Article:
The following facts and procedural history are pertinent to this appeal. In 2013, the plaintiff commenced this negligence action seeking compensatory damages for personal injuries he sustained as a result of a motor vehicle collision that occurred on May 19, 2011. In his amended complaint, the plaintiff alleged that he was operating his vehicle behind the defendant's dump truck when the defendant suddenly stopped and began driving his truck in reverse, colliding with the plaintiff's vehicle and pushing it several feet. The plaintiff further alleged that, as a result of the defendant's negligence, he sustained, inter alia, knee and hip injuries and a core muscle injury in his abdomen that required surgery.[1]In his answer, the defendant admitted that he acted negligently, but left the plaintiff to his proof with regard to the issue of causation.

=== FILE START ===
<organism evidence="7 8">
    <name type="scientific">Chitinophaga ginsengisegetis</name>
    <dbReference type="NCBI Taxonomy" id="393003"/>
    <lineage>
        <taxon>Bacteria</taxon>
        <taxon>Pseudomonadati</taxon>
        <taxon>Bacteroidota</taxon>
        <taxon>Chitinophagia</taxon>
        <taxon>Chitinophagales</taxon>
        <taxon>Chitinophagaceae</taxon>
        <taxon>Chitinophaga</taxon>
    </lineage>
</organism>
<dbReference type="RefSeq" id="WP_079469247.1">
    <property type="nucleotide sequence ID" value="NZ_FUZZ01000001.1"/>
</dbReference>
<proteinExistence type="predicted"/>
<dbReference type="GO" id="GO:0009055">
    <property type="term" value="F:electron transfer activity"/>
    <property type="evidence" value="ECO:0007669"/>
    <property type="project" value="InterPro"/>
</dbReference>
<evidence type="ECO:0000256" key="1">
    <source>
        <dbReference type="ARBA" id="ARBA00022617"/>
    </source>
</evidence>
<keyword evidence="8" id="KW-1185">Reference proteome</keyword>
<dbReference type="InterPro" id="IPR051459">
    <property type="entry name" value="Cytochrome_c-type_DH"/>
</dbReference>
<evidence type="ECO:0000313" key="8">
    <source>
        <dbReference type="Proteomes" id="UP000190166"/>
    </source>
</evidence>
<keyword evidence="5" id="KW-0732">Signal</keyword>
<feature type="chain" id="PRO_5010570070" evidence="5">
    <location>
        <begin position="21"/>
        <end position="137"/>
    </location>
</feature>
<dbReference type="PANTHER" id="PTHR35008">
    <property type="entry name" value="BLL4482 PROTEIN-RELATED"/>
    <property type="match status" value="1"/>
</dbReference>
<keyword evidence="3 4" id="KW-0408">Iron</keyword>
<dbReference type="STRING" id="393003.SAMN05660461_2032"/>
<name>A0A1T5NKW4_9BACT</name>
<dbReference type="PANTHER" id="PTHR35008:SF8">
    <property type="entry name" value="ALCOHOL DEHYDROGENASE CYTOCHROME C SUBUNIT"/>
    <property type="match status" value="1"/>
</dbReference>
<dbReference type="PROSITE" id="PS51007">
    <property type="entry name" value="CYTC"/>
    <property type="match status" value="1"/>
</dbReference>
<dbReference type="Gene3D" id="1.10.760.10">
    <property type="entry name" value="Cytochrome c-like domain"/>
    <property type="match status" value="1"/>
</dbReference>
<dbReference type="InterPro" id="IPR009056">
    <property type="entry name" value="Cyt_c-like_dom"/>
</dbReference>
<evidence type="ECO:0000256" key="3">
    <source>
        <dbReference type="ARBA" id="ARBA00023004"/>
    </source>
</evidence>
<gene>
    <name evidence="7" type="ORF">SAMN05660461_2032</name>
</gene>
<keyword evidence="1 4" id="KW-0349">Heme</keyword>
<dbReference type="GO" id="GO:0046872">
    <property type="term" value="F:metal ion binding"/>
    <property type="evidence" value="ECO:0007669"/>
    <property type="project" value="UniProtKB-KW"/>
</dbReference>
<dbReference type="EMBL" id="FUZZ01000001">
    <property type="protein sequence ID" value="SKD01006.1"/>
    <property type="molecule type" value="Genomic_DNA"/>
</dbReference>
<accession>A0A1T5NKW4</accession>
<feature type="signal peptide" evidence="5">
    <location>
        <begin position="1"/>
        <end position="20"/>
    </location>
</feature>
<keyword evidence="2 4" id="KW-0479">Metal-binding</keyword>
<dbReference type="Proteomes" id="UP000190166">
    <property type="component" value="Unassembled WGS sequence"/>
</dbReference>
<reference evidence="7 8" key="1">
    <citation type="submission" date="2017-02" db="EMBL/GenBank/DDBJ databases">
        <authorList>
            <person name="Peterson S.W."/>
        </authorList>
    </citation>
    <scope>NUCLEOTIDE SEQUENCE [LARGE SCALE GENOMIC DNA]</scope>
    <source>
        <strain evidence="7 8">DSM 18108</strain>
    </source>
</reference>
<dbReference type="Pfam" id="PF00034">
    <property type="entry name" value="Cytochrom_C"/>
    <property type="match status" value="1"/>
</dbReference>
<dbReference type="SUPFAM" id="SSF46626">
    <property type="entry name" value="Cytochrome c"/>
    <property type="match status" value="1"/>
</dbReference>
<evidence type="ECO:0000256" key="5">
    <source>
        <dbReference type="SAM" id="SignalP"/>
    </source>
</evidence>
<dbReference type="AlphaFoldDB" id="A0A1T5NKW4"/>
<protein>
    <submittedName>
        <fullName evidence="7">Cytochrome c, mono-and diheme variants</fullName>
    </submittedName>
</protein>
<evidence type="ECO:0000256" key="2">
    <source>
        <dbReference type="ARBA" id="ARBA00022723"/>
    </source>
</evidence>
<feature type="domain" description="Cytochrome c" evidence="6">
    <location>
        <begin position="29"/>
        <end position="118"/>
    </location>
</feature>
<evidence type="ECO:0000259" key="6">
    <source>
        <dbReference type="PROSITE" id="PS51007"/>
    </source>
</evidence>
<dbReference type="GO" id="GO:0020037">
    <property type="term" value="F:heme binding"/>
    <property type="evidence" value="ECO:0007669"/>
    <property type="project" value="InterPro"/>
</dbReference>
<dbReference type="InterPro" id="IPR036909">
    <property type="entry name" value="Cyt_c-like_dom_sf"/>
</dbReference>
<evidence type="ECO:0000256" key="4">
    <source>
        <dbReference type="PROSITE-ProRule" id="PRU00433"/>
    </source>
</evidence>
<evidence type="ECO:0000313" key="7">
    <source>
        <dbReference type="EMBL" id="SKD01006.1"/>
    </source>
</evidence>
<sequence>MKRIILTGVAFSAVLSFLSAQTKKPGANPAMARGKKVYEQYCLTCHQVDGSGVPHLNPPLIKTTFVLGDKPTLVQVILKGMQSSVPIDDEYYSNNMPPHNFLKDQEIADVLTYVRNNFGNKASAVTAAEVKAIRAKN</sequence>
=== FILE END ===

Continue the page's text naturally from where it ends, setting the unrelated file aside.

Prior to trial, the defendant disclosed Calum McRae, a biomechanical engineer, as an expert witness. Because McRae would be unavailable to testify at trial, the parties conducted a videotaped deposition of him on July 24, 2015. The plaintiff did not object to McRae being considered an expert in the field of biomechanics. During his direct examination, McRae explained that bio-mechanical engineers use fundamental principles of physics and engineering to determine the amount of force necessary to cause certain kinds of injuries and whether a particular situation generated that level of force. McRae testified that, after reviewing a multitude of documents relevant to the plaintiff's injuries and the collision, [2] he was able to determine that the collision caused the plaintiff to experience, at the very most, a g-force of 2.3, slightly less than the force a person would experience from ‘‘sitting down quickly'' in a chair. McRae admitted, however, that he was not qualified to contest the accuracy of the diagnoses of the plaintiff's injuries. The defendant's counsel then asked: ‘‘[B]ased upon a reasonable degree of scientific and biomechanical certainty, was the motor vehicle accident in question here today the cause of the [p]laintiff's injuries?'' Over the plaintiff's objection, McRae answered: ‘‘No, sir, it was not.'' During cross-examination, McRae admitted that he was not a medical doctor and did not have experience ...